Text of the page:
By Adrian Sainz, Associated Press
MEMPHIS, Tenn. — Republican congressional candidate David Kustoff said Friday that he will work to improve national security and cut taxes for farmers if he is elected to the U.S. House in November.
Kustoff, a former U.S. attorney, won the GOP primary for the 8th Congressional District in Tennessee on Thursday. He defeated 12 other opponents who jumped at the chance to fill a House seat that opened up when Republican Rep. Stephen Fincher announced he would not seek re-election after three terms.
The 8th District stretches from suburban Shelby County through 14 other, mostly rural counties in west Tennessee. The 8th District seat is heavily Republican, presenting a challenge to the Democratic primary winner, Rickey Hobson. A loss by Kustoff would be a major upset, experts say.
The top four finishers in the Republican primary were from Shelby County — Kustoff, radiologist George Flinn, Shelby County Mayor Mark Luttrell and state Sen. Brian Kelsey. Kustoff won Shelby County and four other counties, with about half of his nearly 17,000 votes coming from Shelby County alone. Shelby County accounted for 40 percent of the votes cast in the GOP primary.
Kustoff insists he will continue to work hard ahead of the general election.
“We’re going to be running the same campaign for November that we ran for August,” Kustoff said Friday. “I take nothing for granted.”
In the run-up to the primary, Kustoff ran television advertisements touting his “law-and-order” background. He served as U.S. attorney for west Tennessee from 2006 to 2008. During that time, his office prosecuted the Tennessee Waltz political corruption cases, which resulted in guilty pleas or convictions for 12 defendants including former state Sen. John Ford.
He returned to private law practice in 2008, but voters did not forget his role as U.S. attorney.
“As I traveled the district, the No. 1 issue people were concerned about was national security and law enforcement,” Kustoff said. “Serving as United States attorney for the Western District of Tennessee, it gave me a good perspective on the challenges we face in the nation to protect ourselves, secure our borders and support the men and women who serve in law enforcement.”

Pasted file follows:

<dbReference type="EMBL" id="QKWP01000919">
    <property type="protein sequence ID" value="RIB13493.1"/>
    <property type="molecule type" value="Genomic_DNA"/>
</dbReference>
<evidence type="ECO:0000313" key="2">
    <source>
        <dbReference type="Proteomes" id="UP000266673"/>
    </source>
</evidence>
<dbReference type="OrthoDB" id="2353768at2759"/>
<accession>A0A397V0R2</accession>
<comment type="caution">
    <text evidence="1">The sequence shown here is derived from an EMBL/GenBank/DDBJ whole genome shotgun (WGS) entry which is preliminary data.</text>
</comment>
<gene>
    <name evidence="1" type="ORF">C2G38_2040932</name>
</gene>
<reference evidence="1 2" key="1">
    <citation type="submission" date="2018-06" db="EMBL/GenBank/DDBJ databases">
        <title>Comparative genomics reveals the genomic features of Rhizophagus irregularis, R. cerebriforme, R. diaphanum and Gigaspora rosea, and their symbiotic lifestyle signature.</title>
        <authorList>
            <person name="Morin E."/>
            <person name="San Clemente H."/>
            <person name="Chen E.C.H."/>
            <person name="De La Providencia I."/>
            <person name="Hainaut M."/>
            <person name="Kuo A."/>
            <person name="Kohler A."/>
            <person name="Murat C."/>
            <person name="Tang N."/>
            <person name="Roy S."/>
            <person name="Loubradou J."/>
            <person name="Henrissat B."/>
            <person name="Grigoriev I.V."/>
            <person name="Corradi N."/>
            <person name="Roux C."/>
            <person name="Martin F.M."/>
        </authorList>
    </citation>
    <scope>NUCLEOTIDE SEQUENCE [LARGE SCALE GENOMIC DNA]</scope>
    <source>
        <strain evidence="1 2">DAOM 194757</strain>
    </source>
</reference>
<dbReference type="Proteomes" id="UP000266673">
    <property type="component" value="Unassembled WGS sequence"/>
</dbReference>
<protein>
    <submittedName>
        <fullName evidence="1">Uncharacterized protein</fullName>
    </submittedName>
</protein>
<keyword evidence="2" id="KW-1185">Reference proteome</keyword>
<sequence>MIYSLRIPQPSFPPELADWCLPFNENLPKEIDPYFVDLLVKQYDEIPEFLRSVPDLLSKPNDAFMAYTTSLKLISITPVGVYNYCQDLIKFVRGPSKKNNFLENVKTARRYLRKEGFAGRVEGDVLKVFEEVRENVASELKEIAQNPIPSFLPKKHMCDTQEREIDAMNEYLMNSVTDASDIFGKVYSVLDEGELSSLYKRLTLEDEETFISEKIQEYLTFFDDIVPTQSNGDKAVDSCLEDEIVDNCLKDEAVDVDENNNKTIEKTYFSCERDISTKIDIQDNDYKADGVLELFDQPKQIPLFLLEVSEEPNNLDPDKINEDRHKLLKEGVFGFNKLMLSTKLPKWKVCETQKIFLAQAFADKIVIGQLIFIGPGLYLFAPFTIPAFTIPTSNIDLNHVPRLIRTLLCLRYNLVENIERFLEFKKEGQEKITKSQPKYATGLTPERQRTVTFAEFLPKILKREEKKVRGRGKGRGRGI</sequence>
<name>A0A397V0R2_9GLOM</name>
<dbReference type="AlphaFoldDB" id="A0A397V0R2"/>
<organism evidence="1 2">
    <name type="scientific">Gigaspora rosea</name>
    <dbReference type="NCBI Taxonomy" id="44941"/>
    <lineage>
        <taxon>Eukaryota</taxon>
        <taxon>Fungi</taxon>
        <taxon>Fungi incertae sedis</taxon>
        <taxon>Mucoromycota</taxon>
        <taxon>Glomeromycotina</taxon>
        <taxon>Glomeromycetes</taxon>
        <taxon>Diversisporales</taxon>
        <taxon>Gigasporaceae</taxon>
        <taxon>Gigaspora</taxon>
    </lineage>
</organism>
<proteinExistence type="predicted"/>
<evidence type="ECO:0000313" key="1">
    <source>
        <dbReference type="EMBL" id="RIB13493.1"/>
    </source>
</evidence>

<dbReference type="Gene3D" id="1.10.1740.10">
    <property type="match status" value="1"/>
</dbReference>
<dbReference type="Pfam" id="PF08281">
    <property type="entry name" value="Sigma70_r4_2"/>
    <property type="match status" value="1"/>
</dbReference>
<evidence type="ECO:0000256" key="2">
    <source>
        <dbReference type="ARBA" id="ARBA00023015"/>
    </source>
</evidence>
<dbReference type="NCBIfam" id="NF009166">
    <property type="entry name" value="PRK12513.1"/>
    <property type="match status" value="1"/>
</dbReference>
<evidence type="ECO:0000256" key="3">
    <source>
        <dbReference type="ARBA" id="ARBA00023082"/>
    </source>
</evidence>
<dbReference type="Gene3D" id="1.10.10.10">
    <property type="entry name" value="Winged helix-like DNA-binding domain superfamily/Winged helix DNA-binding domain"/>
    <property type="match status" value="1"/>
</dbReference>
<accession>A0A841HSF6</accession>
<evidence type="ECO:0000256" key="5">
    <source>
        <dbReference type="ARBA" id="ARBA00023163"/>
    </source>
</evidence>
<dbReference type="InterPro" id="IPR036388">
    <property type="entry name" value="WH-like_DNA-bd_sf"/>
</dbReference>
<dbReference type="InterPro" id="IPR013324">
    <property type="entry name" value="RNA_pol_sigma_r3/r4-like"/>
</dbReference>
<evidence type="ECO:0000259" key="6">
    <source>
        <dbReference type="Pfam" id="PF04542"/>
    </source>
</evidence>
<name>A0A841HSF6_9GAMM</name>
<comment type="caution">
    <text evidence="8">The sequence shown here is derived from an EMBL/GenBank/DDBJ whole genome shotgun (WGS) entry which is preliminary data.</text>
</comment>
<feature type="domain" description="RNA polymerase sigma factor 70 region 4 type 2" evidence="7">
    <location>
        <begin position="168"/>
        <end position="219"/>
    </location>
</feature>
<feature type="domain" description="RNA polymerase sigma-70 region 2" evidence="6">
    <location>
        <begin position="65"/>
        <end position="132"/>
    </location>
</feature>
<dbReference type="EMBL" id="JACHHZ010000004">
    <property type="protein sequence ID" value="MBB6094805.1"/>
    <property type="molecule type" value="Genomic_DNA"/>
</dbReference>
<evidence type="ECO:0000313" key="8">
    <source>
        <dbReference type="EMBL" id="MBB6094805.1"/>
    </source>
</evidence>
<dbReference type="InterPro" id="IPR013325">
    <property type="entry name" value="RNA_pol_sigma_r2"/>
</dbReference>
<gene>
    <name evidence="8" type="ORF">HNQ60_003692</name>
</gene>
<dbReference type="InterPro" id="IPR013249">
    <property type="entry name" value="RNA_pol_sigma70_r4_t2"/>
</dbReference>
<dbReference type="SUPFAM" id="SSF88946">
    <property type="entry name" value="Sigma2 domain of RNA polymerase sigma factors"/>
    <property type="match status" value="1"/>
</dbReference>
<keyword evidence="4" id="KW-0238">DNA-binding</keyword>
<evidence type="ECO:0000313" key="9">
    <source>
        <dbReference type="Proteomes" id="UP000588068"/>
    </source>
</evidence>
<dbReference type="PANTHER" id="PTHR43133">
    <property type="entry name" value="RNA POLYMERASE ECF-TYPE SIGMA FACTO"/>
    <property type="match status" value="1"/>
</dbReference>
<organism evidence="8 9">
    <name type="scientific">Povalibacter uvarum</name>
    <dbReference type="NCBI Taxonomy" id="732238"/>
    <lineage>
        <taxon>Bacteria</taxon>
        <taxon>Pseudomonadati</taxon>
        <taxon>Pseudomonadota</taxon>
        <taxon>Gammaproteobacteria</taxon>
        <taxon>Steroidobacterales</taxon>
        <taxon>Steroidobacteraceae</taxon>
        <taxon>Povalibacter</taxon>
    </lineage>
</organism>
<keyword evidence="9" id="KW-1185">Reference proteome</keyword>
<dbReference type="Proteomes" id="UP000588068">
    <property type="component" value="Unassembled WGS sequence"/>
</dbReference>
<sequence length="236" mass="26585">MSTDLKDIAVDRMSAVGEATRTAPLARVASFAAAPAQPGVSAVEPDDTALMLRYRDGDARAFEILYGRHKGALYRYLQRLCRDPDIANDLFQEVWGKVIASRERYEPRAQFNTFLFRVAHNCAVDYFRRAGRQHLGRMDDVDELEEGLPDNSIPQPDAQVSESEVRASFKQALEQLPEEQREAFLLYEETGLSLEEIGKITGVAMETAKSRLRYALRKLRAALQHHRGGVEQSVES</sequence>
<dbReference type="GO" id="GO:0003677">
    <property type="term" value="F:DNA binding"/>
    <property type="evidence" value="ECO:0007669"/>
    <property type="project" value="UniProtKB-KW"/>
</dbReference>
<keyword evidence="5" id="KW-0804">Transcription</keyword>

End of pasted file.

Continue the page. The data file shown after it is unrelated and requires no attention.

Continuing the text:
Kustoff received an influential endorsement from Mike Huckabee, the former Arkansas governor and former presidential hopeful. Kustoff said he served as state director for Huckabee’s 2016 presidential campaign and they are friends. The endorsement landed strongly with conservative voters.
James Murray, a 57-year-old who works for the engineering department in the city of Memphis, said he voted for Kustoff on Thursday.
“If Mike Huckabee endorsed him, then I voted for him,” said Murray, who cast his ballot at a church in Eads.
Murray said Huckabee backed Kustoff “probably because he’s honest.”
“He’ll run it straight down the line; he won’t be bought by folks,” Murray said of Kustoff.
Kustoff said another important issue for voters in the 8th District is the economy, including the lasting effects of the financial crisis that hit the nation in 2008. He will work to create jobs and reduce tax rates on individual citizens and businesses, including farms, Kustoff said.
“If we can reduce the tax rates on businesses across the board, for those in the farming community, they’re going to have the ability to create more jobs, to invest, to pay better salaries and wages, to put more money into research, to buy equipment,” Kustoff said.
In a statement, state Republican Party chairman Ryan Haynes called Kustoff a “thoughtful conservative” in the mold of Fincher.
Also running in the November election are independents Shelia L. Godwin, James Hart, Adrian M. Montague, Mark Rawles and Karen Free Spirit Talley-Lane.